Council Speaker Mark-Viverito eulogized yesterday a convicted terrorist and sponsor of political violence against the United States, calling her “our icon and national patriot.”
Isabel Rosado Morales died in Puerto Rico Tuesday at the age of 107. Morales was imprisoned three times for seditious acts, the final time in 1954, following a little-remembered gun attack on the floor of the House of Representatives, when four Puerto Rican nationalists, firing from the gallery, shot and wounded five US Congressmen.
Morales was apprehended the next day in San Juan, following a two-hour gun battle in which she took vigorous part, at the home of Pedro Albizu Campos, the “Maestro” of the Puerto Rican independence movement. Her indictment linked Morales to the assassination attempt; she was found guilty and sentenced to 17 years in prison.
Melissa Mark-Viverito, who likely knew Morales from their mutual involvement in the 2000 Navy-Vieques protests, tweeted yesterday from her personal account, “Nuestro ícono y patriota nacional”; “Our icon and national patriot.”
It is curious that the Speaker called Isabel Morales, who even at the age of 105 spoke affirmatively about the use of militant tactics, including gun violence, to achieve liberation, “our” national patriot. Who exactly is the “we” in this construction? Puerto Ricans have had US citizenship since 1917, and the independentistas have received no more than 5% of the vote in any of the four referenda Puerto Rico has held since 1967 regarding the status of the territory.
Certainly it is normal for Melissa Mark-Viverito to see herself as culturally bi-national, as do many mainland Puerto Ricans. But in the context of eulogizing a militant separatist, it is very odd for an elected official in the United States to identify herself politically with a “national patriot” who fomented revolution and categorically rejected association with the United States.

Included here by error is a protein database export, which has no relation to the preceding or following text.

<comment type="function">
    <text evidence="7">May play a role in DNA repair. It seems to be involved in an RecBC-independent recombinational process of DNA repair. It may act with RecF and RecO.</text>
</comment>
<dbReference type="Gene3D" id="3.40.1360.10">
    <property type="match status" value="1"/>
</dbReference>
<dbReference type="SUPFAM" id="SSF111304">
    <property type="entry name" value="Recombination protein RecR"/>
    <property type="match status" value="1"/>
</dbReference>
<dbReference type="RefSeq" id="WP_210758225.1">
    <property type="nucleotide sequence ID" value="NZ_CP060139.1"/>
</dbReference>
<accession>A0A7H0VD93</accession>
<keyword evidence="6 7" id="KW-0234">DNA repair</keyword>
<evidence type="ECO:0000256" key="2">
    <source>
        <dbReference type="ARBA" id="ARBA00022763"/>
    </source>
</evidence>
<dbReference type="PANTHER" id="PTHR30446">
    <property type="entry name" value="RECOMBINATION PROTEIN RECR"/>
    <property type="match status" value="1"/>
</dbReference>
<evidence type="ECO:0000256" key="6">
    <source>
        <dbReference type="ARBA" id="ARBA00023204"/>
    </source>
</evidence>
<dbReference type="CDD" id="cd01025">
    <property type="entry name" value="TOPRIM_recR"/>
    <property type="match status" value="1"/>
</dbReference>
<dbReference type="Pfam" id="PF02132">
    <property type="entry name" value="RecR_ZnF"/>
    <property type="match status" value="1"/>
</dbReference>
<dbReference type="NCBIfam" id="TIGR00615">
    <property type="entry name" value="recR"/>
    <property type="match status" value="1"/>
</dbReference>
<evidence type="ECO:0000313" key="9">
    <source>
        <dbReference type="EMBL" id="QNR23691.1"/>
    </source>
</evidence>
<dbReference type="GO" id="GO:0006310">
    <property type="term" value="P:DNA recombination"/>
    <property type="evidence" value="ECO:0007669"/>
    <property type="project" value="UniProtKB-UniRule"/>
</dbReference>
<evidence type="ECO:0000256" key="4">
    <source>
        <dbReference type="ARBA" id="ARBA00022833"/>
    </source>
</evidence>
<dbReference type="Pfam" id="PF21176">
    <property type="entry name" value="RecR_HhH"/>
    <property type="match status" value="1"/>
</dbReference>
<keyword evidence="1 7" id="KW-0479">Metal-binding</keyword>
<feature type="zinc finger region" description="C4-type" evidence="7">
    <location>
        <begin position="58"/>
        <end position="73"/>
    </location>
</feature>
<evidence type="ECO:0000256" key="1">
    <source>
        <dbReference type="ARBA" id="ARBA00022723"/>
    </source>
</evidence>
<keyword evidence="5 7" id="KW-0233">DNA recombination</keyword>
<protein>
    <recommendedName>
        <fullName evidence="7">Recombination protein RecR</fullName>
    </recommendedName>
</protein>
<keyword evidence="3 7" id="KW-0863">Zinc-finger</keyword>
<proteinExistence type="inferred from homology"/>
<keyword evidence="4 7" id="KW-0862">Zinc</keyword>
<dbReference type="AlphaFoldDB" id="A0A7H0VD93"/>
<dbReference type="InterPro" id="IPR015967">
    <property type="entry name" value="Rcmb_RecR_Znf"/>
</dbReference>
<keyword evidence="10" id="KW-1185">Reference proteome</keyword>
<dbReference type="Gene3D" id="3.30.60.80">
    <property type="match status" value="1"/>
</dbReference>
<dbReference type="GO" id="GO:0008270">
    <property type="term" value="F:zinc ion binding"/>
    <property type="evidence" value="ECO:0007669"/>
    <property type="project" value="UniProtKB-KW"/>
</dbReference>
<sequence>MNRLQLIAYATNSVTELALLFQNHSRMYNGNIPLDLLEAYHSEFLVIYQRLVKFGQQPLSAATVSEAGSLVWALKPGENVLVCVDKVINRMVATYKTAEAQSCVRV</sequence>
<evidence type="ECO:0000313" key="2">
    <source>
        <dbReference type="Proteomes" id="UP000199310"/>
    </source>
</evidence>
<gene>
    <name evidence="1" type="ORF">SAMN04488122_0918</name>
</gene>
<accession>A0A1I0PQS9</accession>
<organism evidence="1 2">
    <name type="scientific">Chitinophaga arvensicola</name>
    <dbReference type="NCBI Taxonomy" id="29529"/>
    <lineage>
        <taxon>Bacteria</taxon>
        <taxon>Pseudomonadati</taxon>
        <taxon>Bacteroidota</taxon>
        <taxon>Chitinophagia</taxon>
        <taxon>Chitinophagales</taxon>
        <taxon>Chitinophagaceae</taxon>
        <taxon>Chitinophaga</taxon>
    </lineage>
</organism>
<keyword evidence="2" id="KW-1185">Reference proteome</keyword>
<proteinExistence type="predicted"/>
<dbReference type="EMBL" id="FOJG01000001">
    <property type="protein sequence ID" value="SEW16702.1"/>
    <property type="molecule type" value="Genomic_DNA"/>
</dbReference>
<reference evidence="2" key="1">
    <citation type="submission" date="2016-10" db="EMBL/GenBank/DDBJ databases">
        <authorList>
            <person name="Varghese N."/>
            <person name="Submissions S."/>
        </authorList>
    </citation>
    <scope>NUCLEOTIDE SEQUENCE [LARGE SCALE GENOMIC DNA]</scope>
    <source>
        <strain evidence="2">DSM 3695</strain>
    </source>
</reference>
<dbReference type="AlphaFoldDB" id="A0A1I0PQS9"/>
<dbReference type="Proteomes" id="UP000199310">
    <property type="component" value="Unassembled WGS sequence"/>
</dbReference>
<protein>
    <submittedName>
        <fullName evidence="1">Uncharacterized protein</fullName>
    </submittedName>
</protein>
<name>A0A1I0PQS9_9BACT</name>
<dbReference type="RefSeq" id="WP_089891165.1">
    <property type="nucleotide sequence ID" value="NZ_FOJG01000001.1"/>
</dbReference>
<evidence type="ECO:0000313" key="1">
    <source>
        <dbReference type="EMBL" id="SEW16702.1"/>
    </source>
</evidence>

It almost sounds as though the Speaker of the New York City Council isn’t sure which country she wants to be part of.
The question of Mark-Viverito’s loyalties has come up before, as has her support for convicted Puerto Rican terrorists. For most of her first two terms the councilmember stood for, but did not recite, the Pledge of Allegiance, and when asked about it, a staffer said that she was “unfamiliar” with the tradition and its 31 words.
Councilmember Karen Koslowitz disputed this claim, and says that Mark-Viverito told her specifically that she was opposed to saying the Pledge on ideological grounds. "She wanted Puerto Rico to be independent," Koslowitz said. "She was looking for Puerto Rico to take its independence."
Mark-Viverito has long carried a torch for another convicted Puerto Rican terrorist, Oscar Lopez Rivera, who is serving a 70 year sentence for seditious conspiracy. As one of the leaders of the FALN (Fuerzas Armadas de Liberación Nacional/Armed Forces for National Liberation), Rivera is suspected of participation in the bombing of Fraunces Tavern, which killed four people, among other violent acts.
In 1999 Rivera was offered executive clemency, along with 15 of his FALN colleagues, by President Clinton in preparation for Hillary Clinton’s US Senate run, but he refused the offer because it was conditioned on renouncing the use of terror. Speaker Mark-Viverito has since agitated for Rivera’s release, having circulated a letter in support of his parole in 2010, and speaking up for him again in 2014.
It is unsettling to think that less than a week after the terrorist attacks in Paris, Melissa Mark-Viverito would be so tone deaf as to openly lionize and mourn the passing of a woman who was convicted of violent sedition, and who affirmatively praised the use of violence to achieve political ends for sixty years after her involvement in an assassination attempt in the US Capitol.